In a wide-ranging interview with the BBC on US Independence Day, Mr Khalilzad said the death of Zarqawi - the then leader of al-Qaeda in Iraq - had encouraged "other insurgent groups to reach out, because some were intimidated by Zarqawi.
"But on the other hand, in terms of the level of violence, it has not had any impact at this point. As you know, the level of violence is still quite high," he said.
Let us all feign surprise and shock that the killing of Zarqawi by US forces had little or no impact on the death rate and the tempo of insurgent attacks. The spin masters around America's maximal leader proclaimed Zarqawi's death a great success. Surely the US effort "turned a corner" when Zarqawi died. The problem is we don't know what road we were on or what road we turned onto.
The BBC refers to Khalilzad as the "US ambassador to Baghdad, Zalmay Khalilzad". Not to Iraq? Well, might have been a mistake on their part. Or maybe it is an accurate measure of his position. Certainly, whoever the US ambassador is in Kabul, Afghanistan represents the US to a "national" government which exercises sovereignty over a rather limited area. Similarly, in Iraq the "national" government doesn't have much sway over the Sunni Triangle, Kurdistan, or even Basra for that matter. When will the US appoint its first ambassador to Kurdistan?
Lest you think I ignore the good news from Iraq, oil exports are up.
BAGHDAD, Iraq – Iraq is producing an average of 2.5 million barrels of oil a day, its highest level since the war began in 2003, an oil ministry spokesman said today.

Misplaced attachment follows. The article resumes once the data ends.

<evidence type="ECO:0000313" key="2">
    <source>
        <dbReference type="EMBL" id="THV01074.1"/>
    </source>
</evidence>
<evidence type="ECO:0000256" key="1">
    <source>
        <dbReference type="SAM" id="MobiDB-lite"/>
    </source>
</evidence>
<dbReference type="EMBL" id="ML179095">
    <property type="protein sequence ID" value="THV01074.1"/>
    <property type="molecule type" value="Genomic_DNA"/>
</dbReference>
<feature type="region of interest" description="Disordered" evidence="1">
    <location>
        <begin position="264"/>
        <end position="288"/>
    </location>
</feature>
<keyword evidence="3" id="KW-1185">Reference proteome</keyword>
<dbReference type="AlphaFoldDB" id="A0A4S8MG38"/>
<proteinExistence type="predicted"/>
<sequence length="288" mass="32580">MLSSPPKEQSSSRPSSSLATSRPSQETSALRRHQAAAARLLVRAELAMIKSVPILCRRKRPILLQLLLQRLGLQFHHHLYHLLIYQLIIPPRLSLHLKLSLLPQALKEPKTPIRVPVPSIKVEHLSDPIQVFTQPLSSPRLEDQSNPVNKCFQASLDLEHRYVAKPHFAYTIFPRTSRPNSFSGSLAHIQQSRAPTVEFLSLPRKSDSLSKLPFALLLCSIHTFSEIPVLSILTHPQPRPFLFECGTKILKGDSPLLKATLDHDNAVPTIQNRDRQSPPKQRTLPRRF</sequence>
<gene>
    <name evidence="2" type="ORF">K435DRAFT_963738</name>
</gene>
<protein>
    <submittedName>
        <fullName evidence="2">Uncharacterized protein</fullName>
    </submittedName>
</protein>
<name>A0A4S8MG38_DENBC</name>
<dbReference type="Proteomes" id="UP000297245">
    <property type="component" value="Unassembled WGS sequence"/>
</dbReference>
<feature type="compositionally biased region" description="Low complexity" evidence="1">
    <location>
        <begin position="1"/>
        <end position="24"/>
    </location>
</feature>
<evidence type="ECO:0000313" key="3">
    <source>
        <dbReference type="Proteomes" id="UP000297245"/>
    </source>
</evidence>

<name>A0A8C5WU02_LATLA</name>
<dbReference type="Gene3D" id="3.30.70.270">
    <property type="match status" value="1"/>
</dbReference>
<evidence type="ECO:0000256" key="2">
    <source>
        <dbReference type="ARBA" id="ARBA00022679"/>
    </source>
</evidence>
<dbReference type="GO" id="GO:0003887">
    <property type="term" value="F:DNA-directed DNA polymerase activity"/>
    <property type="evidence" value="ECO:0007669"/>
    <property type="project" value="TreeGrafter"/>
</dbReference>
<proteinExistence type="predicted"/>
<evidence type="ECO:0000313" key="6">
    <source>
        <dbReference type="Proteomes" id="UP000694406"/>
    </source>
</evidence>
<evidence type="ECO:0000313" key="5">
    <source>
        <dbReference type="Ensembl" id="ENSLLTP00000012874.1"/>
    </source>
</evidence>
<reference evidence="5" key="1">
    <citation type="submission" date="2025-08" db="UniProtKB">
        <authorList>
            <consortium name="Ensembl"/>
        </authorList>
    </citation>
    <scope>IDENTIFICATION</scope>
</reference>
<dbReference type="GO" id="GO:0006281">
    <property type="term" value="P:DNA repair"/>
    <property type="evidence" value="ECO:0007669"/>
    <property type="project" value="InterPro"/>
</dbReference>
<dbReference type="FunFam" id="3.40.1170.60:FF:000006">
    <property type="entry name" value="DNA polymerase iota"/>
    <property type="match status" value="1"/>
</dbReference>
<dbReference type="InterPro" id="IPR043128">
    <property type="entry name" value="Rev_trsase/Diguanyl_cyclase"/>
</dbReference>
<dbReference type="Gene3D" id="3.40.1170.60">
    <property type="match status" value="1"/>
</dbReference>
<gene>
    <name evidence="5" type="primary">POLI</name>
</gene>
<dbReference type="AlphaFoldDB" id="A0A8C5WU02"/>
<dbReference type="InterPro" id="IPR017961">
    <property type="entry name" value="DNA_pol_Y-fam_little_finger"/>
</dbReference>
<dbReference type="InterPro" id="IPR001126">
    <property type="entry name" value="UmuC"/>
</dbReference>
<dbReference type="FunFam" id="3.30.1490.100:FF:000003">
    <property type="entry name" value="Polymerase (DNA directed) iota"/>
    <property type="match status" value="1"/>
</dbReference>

Assem Jihad said 1.6 million barrels are being exported daily from the southern port of Basra, while 300,000 are being pumped from the northern city of Kirkuk to the Turkish port of Ceyhan.
An interesting article in the Boston Globe goes over the cessation of attacks on northern Iraq pipelines that allowed the big increase in Iraq oil exports through Turkey.
BEIJI, Iraq -- For more than two years the attacks came like clockwork. As soon as the military secured and workers repaired the pipelines from Iraq's northern oil fields insurgents would strike.
But roughly three weeks ago they suddenly stopped, letting crude oil flow freely from Iraq's vast reserves near Kirkuk.
Maybe the US military killed or captured some key figures who were coordinating pipeline attacks in order to boost profits from selling refined oil products brought to Turkey from Iraq by trucks.
The 3d Brigade, nicknamed the ``Rakkasans," has studied the intricate web of oil corruption near the refinery in Beiji as part of a renewed effort to restore the oil industry.
Working with other coalition and Iraqi soldiers, they targeted oil smugglers, who they believe are behind many of the attacks on the fuel export lines. The black market truckers buy gasoline or diesel at Iraq's government-subsidized prices and drive to Turkey to sell it for 10 times the amount, so official exports compete and cut into their profits.
Read that whole article. My guess: The insurgents/black marketeers who were profitting from the disruptions probably made a deal with a certain Baghdad insider (think former pal of Washington DC neoconservatives) to get a cut of the revenue that the "government" gets from the oil.
The secret to peace in Iraq: Figure out the identities of all the powerful insurgency leaders and bring them into the pay-off system. Can Ahmad the Thief figure out how to do this? Does he see it as in his best interest to do so?
|Share |||By Randall Parker at 2006 July 04 08:44 PM Mideast Iraq Insurgency|